What to Know
- Accusations that Gov. Phil Murphy's campaign manager engaged in "rank misogyny" stem from a fundamental disagreement about how the campaign was run, the governor said
- A former consultant said she was called a vulgarity by Murphy's campaign manager, an accusation he denied but admitted to using other curse words while talking to her
- The governor's comment differs from what he said in December, saying he was not aware of any toxic environment complaints
Accusations that Democratic Gov. Phil Murphy's campaign manager engaged in "rank misogyny" stem from a fundamental disagreement about how the campaign was run, the governor said this week.
Murphy addressed the issue at an event with reporters Wednesday for the first time in person since an NJ.com article was published over the weekend quoting former Murphy consultant Julie Roginsky, saying that she was called a vulgarity by Brendan Gill, the campaign manager.
Gill denied calling her the vulgarity but admitted to using other curse words while talking to her.
The governor's latest comment differs from what he told NJ.com in December: that he was not aware of any complaints of a toxic environment on the campaign.
Asked Thursday by The Associated Press to explain the difference, Murphy maintained his response had been consistent.
"My response was clear: this complaint was a personnel matter between two senior members of my team rather than relating to a larger workplace issue," Murphy said in a statement emailed by his political spokesman, Philip Swibinski. "We worked to ensure that this and any complaint was fully investigated and all allegations within the campaign were taken seriously."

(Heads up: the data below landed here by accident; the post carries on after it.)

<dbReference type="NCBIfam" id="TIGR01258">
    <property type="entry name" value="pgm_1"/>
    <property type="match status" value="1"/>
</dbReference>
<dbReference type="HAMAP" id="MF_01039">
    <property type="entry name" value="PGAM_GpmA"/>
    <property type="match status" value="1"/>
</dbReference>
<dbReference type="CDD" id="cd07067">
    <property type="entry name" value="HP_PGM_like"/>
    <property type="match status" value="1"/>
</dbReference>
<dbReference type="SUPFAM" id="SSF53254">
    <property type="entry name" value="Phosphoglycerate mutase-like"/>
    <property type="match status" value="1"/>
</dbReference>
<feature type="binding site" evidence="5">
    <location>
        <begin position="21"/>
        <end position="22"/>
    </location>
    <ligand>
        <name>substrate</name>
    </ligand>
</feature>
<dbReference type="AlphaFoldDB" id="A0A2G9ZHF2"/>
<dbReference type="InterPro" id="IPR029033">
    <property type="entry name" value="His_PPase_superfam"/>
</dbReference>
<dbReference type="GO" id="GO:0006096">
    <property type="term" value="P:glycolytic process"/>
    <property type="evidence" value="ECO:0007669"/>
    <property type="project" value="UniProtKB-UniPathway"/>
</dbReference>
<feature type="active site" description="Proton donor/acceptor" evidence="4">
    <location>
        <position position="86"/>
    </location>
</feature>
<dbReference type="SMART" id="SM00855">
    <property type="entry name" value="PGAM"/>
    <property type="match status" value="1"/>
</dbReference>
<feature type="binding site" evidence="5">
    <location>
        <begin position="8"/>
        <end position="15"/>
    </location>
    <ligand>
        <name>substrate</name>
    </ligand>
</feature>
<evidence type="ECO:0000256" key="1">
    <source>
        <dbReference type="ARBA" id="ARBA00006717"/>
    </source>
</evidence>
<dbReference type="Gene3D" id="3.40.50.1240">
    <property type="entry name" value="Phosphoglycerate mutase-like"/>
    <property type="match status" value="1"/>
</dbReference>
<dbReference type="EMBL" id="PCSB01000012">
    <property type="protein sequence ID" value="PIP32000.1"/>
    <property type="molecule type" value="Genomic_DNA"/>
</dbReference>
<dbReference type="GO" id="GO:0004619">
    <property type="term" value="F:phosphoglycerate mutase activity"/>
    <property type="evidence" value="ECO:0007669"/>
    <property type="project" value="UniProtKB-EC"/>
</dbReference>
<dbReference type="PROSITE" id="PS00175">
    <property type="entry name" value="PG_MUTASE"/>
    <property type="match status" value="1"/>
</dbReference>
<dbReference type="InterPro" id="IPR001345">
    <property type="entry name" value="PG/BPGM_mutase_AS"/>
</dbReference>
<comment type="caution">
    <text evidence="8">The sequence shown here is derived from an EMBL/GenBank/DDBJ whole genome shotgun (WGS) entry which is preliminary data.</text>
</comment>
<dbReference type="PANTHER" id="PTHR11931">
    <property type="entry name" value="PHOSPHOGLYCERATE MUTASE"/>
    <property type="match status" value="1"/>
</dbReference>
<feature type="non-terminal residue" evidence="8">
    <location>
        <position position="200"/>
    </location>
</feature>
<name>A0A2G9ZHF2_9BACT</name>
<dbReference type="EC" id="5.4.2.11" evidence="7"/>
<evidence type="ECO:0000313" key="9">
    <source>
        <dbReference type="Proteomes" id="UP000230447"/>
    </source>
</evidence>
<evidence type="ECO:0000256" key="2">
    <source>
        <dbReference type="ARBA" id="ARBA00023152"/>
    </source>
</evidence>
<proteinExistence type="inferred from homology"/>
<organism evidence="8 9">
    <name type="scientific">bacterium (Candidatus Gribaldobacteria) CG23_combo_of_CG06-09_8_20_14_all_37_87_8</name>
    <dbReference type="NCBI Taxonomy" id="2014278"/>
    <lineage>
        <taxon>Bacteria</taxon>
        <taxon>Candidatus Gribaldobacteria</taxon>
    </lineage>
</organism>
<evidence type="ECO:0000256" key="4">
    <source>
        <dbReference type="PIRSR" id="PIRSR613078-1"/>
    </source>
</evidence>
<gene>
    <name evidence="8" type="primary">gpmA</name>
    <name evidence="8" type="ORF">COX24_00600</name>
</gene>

Murphy also said Wednesday that he had been personally involved in an investigation into Roginsky's concerns, though it's not clear what role he played.
Roginsky told NorthJersey.com that the campaign was a "hotbed of toxicity" and called the investigation a "whitewash." A message seeking comment was left with him.
Emails from July 2017 released by the governor's office since the NJ.com article appeared included a message from Roginsky that then-candidate Murphy had been copied on.
It included a line in which she said Gill's correspondence with her "smacks of rank misogyny." Another email shows Gill saying he earlier apologized for the "language" he used in a phone call over a disagreement about the campaign's strategic direction.
The emails released by the governor's office include one from a campaign attorney summarizing the findings of the investigation into Roginsky's concerns.
That email says that attorneys found that Gill used "inappropriate and unprofessional" language and that the campaign was taking steps to "remedy" the situation. "The Campaign's communicated expectation is that this conduct will not repeat," the email from the attorney to Roginsky said.
Roginsky responded by raising concerns that Gill was telling other staffers that they were "on the outs," making her job difficult. In the email, she requested that Murphy make it clear that, at the very least, staffers should not ignore simple requests for information.
The developments emerged just weeks after Murphy's State of the State address in which he called for a wholesale change of behavior among people in government and politics.